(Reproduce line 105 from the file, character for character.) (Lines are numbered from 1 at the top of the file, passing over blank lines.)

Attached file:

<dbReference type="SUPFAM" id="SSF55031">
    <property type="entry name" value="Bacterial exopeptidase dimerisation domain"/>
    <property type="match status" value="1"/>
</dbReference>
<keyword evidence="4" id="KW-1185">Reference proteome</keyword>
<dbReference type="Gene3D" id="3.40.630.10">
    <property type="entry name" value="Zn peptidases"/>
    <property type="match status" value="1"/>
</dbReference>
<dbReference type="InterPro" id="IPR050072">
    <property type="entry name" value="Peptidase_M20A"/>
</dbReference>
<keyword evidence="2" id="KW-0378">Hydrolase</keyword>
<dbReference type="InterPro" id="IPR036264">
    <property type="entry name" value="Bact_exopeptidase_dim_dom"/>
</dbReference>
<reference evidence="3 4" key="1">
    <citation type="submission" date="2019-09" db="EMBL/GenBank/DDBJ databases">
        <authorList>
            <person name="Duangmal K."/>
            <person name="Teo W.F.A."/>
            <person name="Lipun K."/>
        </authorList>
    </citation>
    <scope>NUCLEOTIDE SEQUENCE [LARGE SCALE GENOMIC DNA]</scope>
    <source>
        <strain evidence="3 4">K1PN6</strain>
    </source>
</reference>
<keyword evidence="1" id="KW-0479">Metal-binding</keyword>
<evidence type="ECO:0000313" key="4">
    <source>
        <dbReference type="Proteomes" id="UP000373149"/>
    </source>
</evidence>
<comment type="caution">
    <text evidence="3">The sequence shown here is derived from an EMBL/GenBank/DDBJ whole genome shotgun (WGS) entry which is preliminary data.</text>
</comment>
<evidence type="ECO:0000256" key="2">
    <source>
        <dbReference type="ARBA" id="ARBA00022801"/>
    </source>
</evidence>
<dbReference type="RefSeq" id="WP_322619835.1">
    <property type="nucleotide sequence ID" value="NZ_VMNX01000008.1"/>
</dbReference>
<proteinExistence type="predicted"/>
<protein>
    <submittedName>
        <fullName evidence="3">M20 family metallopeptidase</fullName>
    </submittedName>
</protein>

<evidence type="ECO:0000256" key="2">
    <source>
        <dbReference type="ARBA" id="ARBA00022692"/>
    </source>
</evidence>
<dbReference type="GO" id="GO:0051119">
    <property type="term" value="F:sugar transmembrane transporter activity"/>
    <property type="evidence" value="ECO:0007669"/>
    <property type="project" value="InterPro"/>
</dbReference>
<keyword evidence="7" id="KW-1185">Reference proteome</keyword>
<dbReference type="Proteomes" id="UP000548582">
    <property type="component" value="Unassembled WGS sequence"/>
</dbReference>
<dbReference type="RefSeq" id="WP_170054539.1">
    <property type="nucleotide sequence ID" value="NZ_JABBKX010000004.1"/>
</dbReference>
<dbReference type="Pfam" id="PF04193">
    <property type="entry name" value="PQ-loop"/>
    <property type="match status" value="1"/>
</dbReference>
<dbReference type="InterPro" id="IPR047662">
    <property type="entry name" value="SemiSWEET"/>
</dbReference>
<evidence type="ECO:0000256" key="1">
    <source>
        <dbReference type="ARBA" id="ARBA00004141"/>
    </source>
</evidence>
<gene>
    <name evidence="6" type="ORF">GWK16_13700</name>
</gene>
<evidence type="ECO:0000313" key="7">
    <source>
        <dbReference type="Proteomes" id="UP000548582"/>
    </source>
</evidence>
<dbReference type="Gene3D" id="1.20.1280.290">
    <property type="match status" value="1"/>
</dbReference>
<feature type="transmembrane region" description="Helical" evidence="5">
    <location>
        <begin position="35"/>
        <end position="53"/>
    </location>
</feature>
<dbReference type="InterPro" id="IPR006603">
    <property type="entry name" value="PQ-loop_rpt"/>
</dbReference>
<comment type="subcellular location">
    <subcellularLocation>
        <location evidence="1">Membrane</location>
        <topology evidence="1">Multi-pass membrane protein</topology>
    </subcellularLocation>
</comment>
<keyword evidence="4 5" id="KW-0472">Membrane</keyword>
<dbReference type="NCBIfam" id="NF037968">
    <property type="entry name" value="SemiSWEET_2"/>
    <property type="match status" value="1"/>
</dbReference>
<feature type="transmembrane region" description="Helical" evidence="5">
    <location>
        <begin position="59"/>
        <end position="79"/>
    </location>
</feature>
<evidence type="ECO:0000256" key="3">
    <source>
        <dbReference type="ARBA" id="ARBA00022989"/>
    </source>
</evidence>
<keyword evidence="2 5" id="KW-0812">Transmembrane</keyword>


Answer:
        <topology evidence="1">Multi-pass membrane protein</topology>